© Springer International Publishing Switzerland 2016. Extracting centerlines of coronary arteries is challenging but important in clinical applications of cardiac computed tomography angiography (CTA). Since manual annotation of coronary arteries is time-consuming, laborintensive and subject to intra- and inter-variations, we propose a new method to fully automatically extract the coronary centerlines. We first develop a new image filter which generates pixels with salient vessel features within a given window. This filter hence can capture sparsely distributed but important vessel points, enabling the minimal path (MP) process to track the key centerline points at different resolution of the images. Then, we reformulate the filter for multi-resolution fast marching, which not only can speed up the coronary tracking process, but also can help the front propagation to step over the indistinct segments of the coronary artery such as at the locations of stenosis. We embed this scheme into the MP framework to develop a multi-resolution multi-model approach (MMP), where the extracted centerlines from low-resolution MP serve as prior and constraints for the high-resolution process. We evaluated the performance of this method using the Rotterdam CTA training data and the coronary artery algorithm evaluation framework. The average inside of our extraction was 0.51 mm and the overlap was 72.9 %. The mean runtime on the original resolution CTA images was 3.4 min using the MMP method.
Nagara K, Oda H, Nakamura S, et al., 2016, Cascade registration of micro CT volumes taken in multiple resolutions, Pages: 269-280, ISSN: 0302-9743
© Springer International Publishing Switzerland 2016. In this paper, we present a preliminary report of a multiscale registration method between micro-focus X-ray CT (micro CT) volumes taken in different scales. 3D fine structures of target objects can be observed on micro CT volumes, which are difficult to observe on clinical CT volumes. Micro CT scanners can scan specimens in various resolutions. In their high resolution volumes, ultra fine structures of specimens can be observed, while scanned areas are limited to very small. On the other hand, in low resolution volumes, large areas can be captured, while fine structures of specimens are difficult to observe. The fusion volume of the high and low resolution volumes will have benefits of both. Because the difference of resolutions between the high and low resolution volumes may vary greatly, an intermediate resolution volume is required for successful fusion of volumes. To perform such volume fusion, a cascade multi-resolution registration technique is required. To register micro CT volumes that have quite different resolutions, we employ a cascade co-registration technique. In the cascade co-registration process, intermediate resolution volumes are used in a registration process of the high and low resolution volumes. In the registration between two volumes, we apply two steps registration techniques. In the first step, a block division is used to register two resolution volumes. Afterward, we estimate the fine spatial positions relating the registered two volumes using the Powell method. The registration result can be used to generate a fusion volume of the high and low resolution volumes.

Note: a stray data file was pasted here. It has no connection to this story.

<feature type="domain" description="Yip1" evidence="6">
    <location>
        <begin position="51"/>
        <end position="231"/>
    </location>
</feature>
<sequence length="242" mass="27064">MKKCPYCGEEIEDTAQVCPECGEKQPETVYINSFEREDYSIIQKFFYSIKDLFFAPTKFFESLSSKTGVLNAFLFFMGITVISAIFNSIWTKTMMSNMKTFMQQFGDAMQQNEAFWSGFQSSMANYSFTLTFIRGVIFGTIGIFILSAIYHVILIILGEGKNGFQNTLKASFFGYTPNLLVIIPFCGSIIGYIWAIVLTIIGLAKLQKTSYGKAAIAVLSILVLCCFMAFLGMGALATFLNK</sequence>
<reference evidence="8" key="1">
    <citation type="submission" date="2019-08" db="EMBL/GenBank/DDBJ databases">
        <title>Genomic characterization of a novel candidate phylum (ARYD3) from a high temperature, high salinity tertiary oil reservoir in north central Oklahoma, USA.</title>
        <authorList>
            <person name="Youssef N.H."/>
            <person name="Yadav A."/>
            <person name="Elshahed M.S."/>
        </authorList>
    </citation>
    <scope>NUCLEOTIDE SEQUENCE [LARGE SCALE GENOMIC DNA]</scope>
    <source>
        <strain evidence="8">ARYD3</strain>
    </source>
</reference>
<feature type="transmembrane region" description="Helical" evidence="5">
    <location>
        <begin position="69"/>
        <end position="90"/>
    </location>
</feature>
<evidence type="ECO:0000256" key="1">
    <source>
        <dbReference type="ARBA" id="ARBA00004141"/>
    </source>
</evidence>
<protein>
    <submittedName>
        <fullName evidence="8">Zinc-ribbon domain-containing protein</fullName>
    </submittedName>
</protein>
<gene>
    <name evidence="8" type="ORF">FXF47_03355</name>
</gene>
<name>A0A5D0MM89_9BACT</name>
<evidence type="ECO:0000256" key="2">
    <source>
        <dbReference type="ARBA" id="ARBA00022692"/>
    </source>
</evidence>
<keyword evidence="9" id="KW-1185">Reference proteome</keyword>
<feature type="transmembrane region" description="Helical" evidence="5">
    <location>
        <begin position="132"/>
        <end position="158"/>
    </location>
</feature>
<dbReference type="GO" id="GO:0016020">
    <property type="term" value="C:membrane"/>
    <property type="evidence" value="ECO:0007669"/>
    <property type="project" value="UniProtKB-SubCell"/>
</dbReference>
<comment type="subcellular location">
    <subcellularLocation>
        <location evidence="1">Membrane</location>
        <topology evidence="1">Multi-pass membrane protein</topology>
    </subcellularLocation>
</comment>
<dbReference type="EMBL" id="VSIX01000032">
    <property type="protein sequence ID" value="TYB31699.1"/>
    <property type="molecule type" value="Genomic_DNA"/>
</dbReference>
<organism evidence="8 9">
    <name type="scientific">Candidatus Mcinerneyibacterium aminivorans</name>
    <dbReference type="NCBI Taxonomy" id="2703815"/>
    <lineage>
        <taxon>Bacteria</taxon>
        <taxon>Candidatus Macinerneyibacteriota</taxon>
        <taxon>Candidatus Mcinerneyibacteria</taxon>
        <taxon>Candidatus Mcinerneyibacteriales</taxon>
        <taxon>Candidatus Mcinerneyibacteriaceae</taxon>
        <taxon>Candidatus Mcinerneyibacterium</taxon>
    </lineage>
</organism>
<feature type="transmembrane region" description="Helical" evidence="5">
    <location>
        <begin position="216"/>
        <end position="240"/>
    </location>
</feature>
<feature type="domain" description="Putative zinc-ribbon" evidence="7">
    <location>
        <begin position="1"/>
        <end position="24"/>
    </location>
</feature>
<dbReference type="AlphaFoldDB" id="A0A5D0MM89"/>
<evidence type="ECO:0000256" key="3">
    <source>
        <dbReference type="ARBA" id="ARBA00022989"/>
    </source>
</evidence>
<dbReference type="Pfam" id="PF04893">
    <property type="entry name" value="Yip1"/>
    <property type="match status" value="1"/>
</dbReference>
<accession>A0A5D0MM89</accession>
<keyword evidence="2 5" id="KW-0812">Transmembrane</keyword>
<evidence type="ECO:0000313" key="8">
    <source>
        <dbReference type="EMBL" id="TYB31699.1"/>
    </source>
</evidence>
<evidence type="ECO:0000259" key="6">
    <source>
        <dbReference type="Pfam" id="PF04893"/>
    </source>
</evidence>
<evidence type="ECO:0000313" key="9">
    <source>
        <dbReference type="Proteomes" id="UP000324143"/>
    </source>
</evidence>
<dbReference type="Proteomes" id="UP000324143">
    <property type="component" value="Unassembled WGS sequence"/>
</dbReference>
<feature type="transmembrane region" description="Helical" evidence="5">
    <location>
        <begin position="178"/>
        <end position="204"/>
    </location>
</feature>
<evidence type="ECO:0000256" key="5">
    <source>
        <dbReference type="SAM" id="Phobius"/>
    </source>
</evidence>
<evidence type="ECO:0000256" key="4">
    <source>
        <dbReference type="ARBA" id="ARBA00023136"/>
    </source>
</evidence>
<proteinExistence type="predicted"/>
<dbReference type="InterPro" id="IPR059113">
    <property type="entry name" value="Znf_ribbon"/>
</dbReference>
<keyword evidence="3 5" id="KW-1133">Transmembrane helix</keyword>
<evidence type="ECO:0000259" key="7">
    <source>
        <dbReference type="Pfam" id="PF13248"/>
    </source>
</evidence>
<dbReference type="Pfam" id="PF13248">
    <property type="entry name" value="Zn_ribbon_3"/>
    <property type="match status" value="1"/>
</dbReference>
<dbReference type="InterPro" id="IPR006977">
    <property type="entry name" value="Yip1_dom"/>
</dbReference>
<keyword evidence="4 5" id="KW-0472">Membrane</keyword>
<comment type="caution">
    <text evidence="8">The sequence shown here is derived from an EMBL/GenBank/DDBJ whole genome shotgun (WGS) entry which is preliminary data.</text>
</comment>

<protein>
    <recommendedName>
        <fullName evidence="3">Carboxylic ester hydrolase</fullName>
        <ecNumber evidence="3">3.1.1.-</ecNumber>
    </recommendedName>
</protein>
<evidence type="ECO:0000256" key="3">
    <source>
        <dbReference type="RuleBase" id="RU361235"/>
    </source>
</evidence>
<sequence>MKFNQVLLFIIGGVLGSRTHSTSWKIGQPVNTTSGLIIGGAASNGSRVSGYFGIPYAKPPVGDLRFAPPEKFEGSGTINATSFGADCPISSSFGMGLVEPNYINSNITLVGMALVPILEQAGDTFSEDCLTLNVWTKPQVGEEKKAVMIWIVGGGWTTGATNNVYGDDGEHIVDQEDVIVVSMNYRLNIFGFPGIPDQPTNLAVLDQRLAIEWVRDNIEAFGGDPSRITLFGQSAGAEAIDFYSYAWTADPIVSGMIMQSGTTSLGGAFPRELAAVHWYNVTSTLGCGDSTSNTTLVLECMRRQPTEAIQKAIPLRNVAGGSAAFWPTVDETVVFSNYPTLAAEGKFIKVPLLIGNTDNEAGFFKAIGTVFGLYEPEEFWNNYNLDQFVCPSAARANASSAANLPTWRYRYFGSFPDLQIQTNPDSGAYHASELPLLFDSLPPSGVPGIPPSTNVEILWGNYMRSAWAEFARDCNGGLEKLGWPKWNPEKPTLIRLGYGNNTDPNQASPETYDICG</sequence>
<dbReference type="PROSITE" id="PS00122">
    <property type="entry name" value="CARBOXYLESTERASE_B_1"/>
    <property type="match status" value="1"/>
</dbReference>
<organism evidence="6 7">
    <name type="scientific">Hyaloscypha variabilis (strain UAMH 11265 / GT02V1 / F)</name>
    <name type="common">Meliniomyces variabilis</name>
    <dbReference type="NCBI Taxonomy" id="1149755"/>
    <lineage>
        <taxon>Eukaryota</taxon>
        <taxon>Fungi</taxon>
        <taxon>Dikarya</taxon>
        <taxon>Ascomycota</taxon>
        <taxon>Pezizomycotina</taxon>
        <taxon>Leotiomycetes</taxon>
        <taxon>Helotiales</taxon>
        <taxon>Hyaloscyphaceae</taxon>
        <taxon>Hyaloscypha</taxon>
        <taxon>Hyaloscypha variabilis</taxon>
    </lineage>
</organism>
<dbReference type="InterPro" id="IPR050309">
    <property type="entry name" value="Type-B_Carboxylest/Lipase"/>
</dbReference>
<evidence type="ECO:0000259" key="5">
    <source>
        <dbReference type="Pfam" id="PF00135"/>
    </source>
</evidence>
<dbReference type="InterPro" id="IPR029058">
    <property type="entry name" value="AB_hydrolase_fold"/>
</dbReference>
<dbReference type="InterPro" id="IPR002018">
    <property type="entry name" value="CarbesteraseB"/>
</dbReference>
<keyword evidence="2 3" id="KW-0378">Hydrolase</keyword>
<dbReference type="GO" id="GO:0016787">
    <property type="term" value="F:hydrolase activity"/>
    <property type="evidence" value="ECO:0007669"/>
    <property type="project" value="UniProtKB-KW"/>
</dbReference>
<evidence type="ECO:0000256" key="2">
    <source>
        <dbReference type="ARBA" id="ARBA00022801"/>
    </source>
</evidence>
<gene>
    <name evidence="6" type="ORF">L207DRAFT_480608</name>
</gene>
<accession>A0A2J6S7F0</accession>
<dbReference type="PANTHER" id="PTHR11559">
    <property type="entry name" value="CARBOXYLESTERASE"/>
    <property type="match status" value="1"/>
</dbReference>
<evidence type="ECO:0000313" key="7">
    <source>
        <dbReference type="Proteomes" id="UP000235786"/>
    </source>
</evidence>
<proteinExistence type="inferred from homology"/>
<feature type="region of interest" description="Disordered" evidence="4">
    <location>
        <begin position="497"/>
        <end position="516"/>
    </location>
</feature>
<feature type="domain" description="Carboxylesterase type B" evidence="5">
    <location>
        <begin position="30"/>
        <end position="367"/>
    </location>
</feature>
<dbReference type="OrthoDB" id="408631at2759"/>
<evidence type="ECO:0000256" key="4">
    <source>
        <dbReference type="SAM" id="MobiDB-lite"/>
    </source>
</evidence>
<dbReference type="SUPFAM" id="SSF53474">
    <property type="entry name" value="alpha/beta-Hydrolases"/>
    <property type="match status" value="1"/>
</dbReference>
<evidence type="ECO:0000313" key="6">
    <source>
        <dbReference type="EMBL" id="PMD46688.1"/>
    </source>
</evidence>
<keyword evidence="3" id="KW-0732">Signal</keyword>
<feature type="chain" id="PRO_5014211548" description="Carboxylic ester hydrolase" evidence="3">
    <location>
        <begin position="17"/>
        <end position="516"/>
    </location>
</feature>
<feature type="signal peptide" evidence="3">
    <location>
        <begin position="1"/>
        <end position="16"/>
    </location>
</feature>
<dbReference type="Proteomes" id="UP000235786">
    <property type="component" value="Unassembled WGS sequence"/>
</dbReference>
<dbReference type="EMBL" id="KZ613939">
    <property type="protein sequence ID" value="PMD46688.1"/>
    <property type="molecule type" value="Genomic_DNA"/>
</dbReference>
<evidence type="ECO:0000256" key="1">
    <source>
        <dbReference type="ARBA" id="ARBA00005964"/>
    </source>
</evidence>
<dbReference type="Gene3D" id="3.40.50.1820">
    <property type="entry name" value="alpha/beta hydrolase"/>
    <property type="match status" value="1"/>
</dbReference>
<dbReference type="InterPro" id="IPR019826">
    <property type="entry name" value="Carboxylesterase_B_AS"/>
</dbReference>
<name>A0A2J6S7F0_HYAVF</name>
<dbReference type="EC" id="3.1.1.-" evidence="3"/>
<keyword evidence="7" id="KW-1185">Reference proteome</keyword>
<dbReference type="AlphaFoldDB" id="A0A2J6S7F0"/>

Alansary A, Kainz B, Rajchl M, et al., 2016, PVR: Patch-to-Volume Reconstruction for Large Area Motion Correction of Fetal MRI., CoRR, Vol: abs/1611.07289
Baumgartner CF, Kamnitsas K, Matthew J, et al., 2016, Real-Time Standard Scan Plane Detection and Localisation in Fetal Ultrasound Using Fully Convolutional Neural Networks, Medical Image Computing and Computer-Assisted Intervention – MICCAI 2016: 19th International Conference, Athens, Greece, October 17-21, 2016, Proceedings, Part II, Editors: Ourselin, Joskowicz, Sabuncu, Unal, Wells, Publisher: Springer International Publishing, Pages: 203-211, ISBN: 978-3-319-46723-8
Alansary A, Lee M, Kainz B, et al., 2015, Automatic Brain Localisation in Foetal MRI using Superpixel Graphs, ICML Workshop on Machine Learning meets Medical Imaging, Publisher: Springer, ISSN: 0302-9743